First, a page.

FLPhotoCatcher wrote: ↑Tue Aug 16, 2022 4:42 am
Is this supposed to be an accurate composite?
I don't like to suggest this, but it looks somewhat faked... Look at how the meteors are in-line with each other. That's not how a random distribution would look.
FLPhotoCatcher wrote: ↑Tue Aug 16, 2022 6:49 am
daddyo wrote: ↑Tue Aug 16, 2022 5:40 am
I believe the random motion between the meteors is minor compared to the collision speed between the Earth and the meteor/comet trail. Thats why they seem to travel across the sky like that. Lens distortion like fisheye also affect the image.
Does anyone have a suggestion on software for producing a composite meteor image? Stacking seems to wash them out.
Most of the meteors are in-line
with other meteors. There are four lines of meteors, three in a row, basically nose-to-tail.
And there are other meteors basically nose-to-tail. That has no relation to collision speed or lens distortion.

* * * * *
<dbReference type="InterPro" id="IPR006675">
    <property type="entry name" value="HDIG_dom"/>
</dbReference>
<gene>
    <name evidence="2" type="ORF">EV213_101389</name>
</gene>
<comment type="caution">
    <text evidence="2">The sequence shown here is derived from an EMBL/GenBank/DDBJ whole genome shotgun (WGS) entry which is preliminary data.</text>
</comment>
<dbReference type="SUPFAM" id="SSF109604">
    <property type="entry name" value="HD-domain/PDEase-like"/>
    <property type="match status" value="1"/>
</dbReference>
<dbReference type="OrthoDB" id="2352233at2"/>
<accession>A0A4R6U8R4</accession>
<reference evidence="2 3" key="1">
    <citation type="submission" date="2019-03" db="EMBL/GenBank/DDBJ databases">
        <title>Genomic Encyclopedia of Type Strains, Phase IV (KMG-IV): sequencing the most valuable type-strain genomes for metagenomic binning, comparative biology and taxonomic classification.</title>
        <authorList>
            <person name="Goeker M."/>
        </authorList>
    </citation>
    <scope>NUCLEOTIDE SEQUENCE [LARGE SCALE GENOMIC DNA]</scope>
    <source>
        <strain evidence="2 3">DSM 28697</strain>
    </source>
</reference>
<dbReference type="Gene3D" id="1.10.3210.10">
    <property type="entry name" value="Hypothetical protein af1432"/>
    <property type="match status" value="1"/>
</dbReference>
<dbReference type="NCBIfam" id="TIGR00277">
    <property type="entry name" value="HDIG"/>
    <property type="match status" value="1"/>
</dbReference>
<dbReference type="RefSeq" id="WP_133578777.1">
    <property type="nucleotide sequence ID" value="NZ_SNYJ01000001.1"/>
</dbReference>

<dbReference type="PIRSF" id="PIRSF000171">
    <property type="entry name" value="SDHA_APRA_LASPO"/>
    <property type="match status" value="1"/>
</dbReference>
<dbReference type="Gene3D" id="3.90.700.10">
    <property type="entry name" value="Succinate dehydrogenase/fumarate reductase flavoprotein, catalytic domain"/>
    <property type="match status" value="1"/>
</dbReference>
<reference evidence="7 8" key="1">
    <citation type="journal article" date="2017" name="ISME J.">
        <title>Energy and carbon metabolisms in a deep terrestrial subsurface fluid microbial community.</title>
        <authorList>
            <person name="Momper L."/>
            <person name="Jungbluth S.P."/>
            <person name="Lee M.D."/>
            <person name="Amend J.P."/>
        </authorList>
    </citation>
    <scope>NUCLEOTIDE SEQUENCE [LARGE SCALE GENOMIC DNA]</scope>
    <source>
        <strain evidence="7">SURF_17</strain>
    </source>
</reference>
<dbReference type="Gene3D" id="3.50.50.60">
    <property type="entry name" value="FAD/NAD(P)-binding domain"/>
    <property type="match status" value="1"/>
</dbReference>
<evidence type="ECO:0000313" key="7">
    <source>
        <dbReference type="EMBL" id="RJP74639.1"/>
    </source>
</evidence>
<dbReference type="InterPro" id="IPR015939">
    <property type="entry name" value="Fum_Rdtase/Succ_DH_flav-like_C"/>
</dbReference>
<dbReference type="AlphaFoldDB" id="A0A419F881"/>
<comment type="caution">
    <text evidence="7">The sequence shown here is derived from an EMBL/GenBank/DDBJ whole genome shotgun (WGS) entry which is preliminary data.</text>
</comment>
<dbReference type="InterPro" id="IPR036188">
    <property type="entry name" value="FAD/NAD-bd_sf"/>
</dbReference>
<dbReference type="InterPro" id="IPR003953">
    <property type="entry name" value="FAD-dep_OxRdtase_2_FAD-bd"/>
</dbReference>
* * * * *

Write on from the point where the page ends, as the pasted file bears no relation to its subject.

Tobias wrote: ↑Tue Aug 16, 2022 8:56 am
(I'm not a photograph, so I ask)
Since catching many meteors requires time (at least a couple of minutes), why the sky didn't turn, making arc out of stars?
(not clear ? I'm french
I vote FAKE NEWS
Yes, to some extent, it is fake. And we should understand that some of this is accepted, even necessary practice.
Any such image, to attempt to represent what our eyes and brains would have seen, had we been sitting there for 2 full nights in a row, will have to be put together from a set of very different photographs. I think the astrophotographer who composed this did the following. First, as he describes in detail on his facebook at the "featured image" caption link, he collected 50 hours of work with 4 cameras to capture the meteor trails. Next, he must have obtained one or more foreground landscape images and one or more sky images. At very different exposures. Finally, he would have put it all together.
FLPhotocatcher has an interesting point. I would think, for faithfulness of the experience, the meteor trails should have been placed "where they were on the sky", when stitching together, but perhaps this was not totally accurately done. Of course, we could ask Makrem Larnaout at:
if one has a question about this. Having used 4 cameras to capture the meteors, some manual placement of the trails may have been necessary. I certainly do understand that APOD viewers, at least, would want this to be done with as little artistic license as possible. And I think it was astute of FLPhotoCatcher to have noticed the alignments.